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Speech vs. Language: Whats the Difference?

I. Speech involves several areas -


A. Articulation
B. Voice
C. Fluency

A. Articulation is the process of producing sounds for communicative
purposes. Verbal communication begins during infancy and gradually
matures throughout early school years. Some students have delayed speech
(sounds not mastered at age level) and others have disordered speech
(produces speech sounds in a different or unusual way). Below is a chart
utilized by St. Johns County School District to determine if a student is
exhibiting a delay or disorder in articulating speech sounds. It is expected
that a student be at least one year behind their chronological age with
three (3) sounds incorrectly produced in order to be eligible as a speech
impaired student to receive services within the Exceptional Student
Education Program.
















Age at which 85 % of GFTA-2 Standardization Sample (2000) correctly produced the
consonant and consonant cluster sounds:
Age Initial position Medial position Final position
2 years /b/, /d/, /h/, /m/, /n/,
/p/
/b/, /m/, /n/ /m/, /p/
3 years /f/, /g/, /k/, /t/, /w/ /f/, /g/, /k/, /n/, /p/,
/t/
/b/, /d/, /g/, /k/, /n/,
/t/
4 years /kw/ /d/ /f/
5 years /ch/, /dg/, /l/, /s/,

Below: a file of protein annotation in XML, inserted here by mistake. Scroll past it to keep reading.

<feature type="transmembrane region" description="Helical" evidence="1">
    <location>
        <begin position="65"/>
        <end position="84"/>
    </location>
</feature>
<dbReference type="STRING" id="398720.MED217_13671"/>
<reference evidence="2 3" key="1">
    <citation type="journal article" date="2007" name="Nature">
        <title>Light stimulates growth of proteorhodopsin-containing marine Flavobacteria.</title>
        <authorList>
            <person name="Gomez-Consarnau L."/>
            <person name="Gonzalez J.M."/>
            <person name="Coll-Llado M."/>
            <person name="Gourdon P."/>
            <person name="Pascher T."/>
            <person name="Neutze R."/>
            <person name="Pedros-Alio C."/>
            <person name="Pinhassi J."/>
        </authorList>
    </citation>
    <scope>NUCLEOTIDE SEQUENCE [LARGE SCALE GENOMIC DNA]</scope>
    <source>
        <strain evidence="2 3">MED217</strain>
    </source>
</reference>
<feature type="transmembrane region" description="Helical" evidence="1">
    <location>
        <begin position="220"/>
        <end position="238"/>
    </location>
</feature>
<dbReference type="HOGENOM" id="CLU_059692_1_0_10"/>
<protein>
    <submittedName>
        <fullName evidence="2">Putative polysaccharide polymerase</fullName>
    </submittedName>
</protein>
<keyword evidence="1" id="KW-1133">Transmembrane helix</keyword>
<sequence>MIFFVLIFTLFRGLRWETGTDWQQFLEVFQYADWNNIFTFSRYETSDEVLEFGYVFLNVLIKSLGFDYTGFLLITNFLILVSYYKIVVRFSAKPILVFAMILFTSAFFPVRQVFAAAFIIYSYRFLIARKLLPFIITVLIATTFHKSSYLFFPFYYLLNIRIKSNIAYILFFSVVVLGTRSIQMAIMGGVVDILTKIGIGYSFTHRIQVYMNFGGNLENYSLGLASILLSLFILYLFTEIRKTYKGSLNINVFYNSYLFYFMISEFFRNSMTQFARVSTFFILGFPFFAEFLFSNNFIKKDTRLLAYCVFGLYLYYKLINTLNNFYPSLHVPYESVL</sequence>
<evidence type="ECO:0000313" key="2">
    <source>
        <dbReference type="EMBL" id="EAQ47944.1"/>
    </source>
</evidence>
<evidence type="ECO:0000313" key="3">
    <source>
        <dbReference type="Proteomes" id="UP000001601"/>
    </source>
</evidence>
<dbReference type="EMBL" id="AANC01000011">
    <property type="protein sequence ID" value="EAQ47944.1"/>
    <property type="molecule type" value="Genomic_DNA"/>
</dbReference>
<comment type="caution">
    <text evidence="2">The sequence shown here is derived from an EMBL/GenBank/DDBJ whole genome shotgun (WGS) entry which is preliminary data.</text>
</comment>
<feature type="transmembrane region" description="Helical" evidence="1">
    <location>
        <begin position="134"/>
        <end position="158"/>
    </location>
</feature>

/sh/, /y/, /bl/
/ch/, /dg/, /l/, /s/,
/sh/, /z/
/l/, /n/, /ch/, /dg/, /s/,
/sh/, /r/, /v/, /z/
6 years /r/, /v/, /br/, /dr/, /fl/,
/fr/, /gl/, /gr/, /kl/,
/kr/, /pl/, /st/, /tr/
/r/, /v/
7 years /z/, /sl/, /sp/, /sw/,
/th/
/th/ /th/
8 years /th-voiced/


B. Voice involves the quality, pitch, resonance and intensity of ones
voice. Difficulties may arise from physiological reasons (i.e.
polyps, nodules) and others from harmful behaviors or vocal abuse
such as screaming, consistent loud talking or sometimes even
singing.

C. Fluency is the flow or pattern of ones speech. This may be
interrupted by repetition of sounds or words, long hesitations and
pauses. A student may also say a sound in a word for an extended
amount of time. Speech may often be difficult to understand during
these moments.


II. Language involves the understanding (receptive abilities) and the
production (expressive abilities) of information:

1. Form of language includes:
a. Phonology the sound system of a language and the
linguistic rules that govern the sound combinations.
b. Morphology the linguistic rule system that governs the
structure of words and the construction of word forms from
the basic elements of meaning.
c. Syntax the linguistic rules governing the order and
combination of words to form sentences and the relationship
among the elements within a sentence.

2. Content of language which includes semantics the linguistic
system that patterns the content of an utterances intent and the
meanings of words and sentences.

3. Function of language which includes pragmatics the
sociolinguistic system that patterns the use of language in
communication which may be expressed motorically, vocally or
verbally.